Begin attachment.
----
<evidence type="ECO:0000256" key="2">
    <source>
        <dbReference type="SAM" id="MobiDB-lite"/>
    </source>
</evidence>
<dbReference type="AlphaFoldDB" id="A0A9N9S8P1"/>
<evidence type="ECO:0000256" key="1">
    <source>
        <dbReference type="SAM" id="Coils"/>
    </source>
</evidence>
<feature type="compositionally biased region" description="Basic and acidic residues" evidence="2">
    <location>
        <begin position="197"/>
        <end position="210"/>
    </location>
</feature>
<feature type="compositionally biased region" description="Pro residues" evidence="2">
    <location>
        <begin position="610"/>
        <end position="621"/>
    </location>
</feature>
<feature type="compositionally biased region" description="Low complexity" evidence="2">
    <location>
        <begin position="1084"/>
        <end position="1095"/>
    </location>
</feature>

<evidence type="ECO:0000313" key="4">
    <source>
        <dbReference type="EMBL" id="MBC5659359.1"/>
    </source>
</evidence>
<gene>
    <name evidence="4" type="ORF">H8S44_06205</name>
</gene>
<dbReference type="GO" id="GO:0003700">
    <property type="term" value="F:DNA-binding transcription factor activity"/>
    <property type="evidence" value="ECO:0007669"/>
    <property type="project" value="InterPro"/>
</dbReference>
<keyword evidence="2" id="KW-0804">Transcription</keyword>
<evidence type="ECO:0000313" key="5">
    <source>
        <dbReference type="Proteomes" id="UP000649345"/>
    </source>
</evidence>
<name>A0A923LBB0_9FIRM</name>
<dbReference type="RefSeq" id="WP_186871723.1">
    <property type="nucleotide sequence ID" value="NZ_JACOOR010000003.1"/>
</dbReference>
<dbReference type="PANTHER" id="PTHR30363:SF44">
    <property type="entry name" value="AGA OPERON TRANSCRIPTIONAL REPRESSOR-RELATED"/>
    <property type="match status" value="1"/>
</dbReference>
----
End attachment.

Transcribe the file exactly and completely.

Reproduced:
<evidence type="ECO:0000256" key="2">
    <source>
        <dbReference type="SAM" id="MobiDB-lite"/>
    </source>
</evidence>
<dbReference type="AlphaFoldDB" id="A0A9N9S8P1"/>
<evidence type="ECO:0000256" key="1">
    <source>
        <dbReference type="SAM" id="Coils"/>
    </source>
</evidence>
<feature type="compositionally biased region" description="Basic and acidic residues" evidence="2">
    <location>
        <begin position="197"/>
        <end position="210"/>
    </location>
</feature>
<feature type="compositionally biased region" description="Pro residues" evidence="2">
    <location>
        <begin position="610"/>
        <end position="621"/>
    </location>
</feature>
<feature type="compositionally biased region" description="Low complexity" evidence="2">
    <location>
        <begin position="1084"/>
        <end position="1095"/>
    </location>
</feature>

<evidence type="ECO:0000313" key="4">
    <source>
        <dbReference type="EMBL" id="MBC5659359.1"/>
    </source>
</evidence>
<gene>
    <name evidence="4" type="ORF">H8S44_06205</name>
</gene>
<dbReference type="GO" id="GO:0003700">
    <property type="term" value="F:DNA-binding transcription factor activity"/>
    <property type="evidence" value="ECO:0007669"/>
    <property type="project" value="InterPro"/>
</dbReference>
<keyword evidence="2" id="KW-0804">Transcription</keyword>
<evidence type="ECO:0000313" key="5">
    <source>
        <dbReference type="Proteomes" id="UP000649345"/>
    </source>
</evidence>
<name>A0A923LBB0_9FIRM</name>
<dbReference type="RefSeq" id="WP_186871723.1">
    <property type="nucleotide sequence ID" value="NZ_JACOOR010000003.1"/>
</dbReference>
<dbReference type="PANTHER" id="PTHR30363:SF44">
    <property type="entry name" value="AGA OPERON TRANSCRIPTIONAL REPRESSOR-RELATED"/>
    <property type="match status" value="1"/>
</dbReference>